Instead, debate is necessary. The ‘moral fact’ of the evil of the Holocaust is irrelevant; for there is no purpose in merely stating that ‘moral fact’ to one who knows nothing of the Holocaust. It means nothing. It has no inherent ability to convey the true horror of what occurred.
Only having an individual presented with the factual information and allowing them to reach the same conclusion as is consensus independently can true understanding be considered to have been reached; anything short of that is mere regurgitation, with nothing to indicate that any kind of conveyance of ‘truth’ has occurred whatsoever.
This links in with an earlier article that I posted, which you can read here, regarding the way that mathematics is approached in schools. The very same attitude can be found to be prevalent there; whilst children’s knowledge of mathematics/history may be intact (or at least apparently so) when they leave school, it becomes immediately apparent under inspection that they have no true understanding of what they have been taught.
This has nothing to do with the children or their intellects, but rather is the result of an assumption that the process of drilling facts into people’s heads can be construed to have in some way ‘taught them’.
– “The Battle of Trafalgar took place in 1815.”
– “C² = A² + B²”
Both are typical nuggets of ‘fact’ that could be said to be lurking in the nether regions of the typical student’s mind. But do they necessarily understand what either of those things are, mean, refer to, or how they can be put to any kid of use? Does knowing the date of a person’s birth and death teach you anything about them?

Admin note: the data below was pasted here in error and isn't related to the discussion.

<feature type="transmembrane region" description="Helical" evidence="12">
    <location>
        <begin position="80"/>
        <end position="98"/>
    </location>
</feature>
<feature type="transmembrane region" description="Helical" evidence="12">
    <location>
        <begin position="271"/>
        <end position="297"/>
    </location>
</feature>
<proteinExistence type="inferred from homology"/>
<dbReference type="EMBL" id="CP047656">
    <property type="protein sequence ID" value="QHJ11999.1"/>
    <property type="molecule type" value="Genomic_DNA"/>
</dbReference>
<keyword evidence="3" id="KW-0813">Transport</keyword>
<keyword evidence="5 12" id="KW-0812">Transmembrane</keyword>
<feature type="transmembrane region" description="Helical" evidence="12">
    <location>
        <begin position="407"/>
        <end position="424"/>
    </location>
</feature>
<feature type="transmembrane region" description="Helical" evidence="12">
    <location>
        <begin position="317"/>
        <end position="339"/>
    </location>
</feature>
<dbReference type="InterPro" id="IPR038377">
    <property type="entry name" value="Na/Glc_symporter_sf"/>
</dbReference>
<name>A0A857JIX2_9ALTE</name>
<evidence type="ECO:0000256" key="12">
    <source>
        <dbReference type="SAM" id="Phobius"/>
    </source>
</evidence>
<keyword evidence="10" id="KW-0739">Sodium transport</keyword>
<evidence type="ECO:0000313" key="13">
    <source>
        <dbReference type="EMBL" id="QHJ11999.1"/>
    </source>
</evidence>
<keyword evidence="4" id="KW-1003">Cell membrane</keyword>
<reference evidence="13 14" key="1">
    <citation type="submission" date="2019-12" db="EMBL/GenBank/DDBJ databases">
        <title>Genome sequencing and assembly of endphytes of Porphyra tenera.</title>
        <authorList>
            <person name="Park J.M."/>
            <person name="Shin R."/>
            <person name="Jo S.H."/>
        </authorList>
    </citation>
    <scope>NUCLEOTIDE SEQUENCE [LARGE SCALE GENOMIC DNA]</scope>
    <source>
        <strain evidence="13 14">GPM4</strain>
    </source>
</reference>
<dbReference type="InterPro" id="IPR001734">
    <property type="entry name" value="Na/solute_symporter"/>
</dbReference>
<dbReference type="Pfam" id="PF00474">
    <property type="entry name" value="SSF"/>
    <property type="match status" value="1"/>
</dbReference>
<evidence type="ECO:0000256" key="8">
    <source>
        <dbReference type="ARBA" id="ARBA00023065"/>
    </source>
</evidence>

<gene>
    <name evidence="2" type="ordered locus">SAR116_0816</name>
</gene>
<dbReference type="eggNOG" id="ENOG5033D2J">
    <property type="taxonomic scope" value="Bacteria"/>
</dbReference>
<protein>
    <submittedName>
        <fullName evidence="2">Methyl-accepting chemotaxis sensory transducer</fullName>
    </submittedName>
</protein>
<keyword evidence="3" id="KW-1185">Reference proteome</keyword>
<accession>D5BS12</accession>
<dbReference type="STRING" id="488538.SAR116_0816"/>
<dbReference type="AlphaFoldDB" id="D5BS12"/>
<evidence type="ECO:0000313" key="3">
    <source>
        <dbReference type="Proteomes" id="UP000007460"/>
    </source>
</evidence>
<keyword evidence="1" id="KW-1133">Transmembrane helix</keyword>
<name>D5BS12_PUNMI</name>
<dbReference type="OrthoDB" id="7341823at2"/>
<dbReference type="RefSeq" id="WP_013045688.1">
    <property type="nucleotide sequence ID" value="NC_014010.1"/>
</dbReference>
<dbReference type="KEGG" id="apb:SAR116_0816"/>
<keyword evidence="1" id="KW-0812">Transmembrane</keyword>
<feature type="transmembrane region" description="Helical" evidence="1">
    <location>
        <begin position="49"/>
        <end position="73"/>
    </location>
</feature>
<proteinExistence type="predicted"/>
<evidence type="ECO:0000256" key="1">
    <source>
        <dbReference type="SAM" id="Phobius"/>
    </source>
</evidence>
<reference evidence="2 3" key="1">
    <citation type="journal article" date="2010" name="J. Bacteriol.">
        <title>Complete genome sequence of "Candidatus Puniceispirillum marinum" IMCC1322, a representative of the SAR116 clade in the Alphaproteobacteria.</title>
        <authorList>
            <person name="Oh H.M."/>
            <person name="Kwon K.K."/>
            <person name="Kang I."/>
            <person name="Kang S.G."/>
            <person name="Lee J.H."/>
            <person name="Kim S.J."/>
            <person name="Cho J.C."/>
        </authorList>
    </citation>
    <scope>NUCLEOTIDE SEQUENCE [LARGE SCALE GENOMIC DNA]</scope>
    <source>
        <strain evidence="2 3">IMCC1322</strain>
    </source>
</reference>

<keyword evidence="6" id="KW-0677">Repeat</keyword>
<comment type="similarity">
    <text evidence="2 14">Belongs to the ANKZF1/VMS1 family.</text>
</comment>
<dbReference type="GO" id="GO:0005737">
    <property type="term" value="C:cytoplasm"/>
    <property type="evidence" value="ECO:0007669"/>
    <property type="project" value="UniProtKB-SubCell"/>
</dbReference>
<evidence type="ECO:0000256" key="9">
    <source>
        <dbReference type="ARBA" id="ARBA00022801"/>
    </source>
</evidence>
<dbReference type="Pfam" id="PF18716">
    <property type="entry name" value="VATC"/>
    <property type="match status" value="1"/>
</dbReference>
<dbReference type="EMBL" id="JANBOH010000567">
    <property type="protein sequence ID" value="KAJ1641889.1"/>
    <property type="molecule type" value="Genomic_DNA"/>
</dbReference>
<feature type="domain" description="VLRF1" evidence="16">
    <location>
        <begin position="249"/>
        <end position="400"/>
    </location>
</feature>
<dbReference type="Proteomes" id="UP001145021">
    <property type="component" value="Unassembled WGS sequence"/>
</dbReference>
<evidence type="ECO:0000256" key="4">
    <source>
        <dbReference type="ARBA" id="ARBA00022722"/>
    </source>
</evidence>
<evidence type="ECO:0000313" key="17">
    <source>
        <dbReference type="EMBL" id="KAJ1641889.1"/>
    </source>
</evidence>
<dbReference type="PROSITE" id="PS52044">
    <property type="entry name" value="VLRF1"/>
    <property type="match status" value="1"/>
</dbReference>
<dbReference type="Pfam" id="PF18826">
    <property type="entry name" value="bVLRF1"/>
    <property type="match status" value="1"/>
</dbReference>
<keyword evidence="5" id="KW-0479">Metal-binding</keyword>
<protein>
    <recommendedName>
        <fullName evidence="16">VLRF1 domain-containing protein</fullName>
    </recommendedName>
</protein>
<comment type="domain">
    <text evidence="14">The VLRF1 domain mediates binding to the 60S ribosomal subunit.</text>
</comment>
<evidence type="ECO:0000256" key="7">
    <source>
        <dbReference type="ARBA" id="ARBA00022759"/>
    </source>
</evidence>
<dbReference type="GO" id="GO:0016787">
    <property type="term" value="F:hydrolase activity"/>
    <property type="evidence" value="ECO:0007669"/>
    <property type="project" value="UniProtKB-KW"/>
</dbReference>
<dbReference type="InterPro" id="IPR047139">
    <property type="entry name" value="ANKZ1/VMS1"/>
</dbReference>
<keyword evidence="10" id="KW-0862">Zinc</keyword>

Do students, in fact, know something about these events? Have they learned anything at all?
All it takes is to ask for their interpretation of the Battle of Trafalgar’s consequences, or place a right-angled triangle before them and ask for the length of the hypotenuse.
In a shocking number of cases, you get nada.
Therefore, whilst instructing children in a comprehensive manner with regard to the history of our nation is an admirable one, it would all surely come to nothing if coupled with the notion of merely shovelling the words of noted historians down the throats of the nation’s youths verbatim, without any necessity or encouragement for that information to be understood, considered, debated upon, or indeed ever put to any use.
What, indeed, is the use in teaching history at all if it isn’t to provide a window into the past; to wield nostalgia in a manner which allows our society as a whole to retain as much of its identity as possible, and ensure that past mistakes are avoided by future generations?
For, surely, merely stating the ‘absolute importance’ of a sound knowledge of history in any well-rounded individual, only to then act upon the notion that an understanding of such knowledge is irrelevant, undermines the very principle on which such a championing of the subject is founded upon.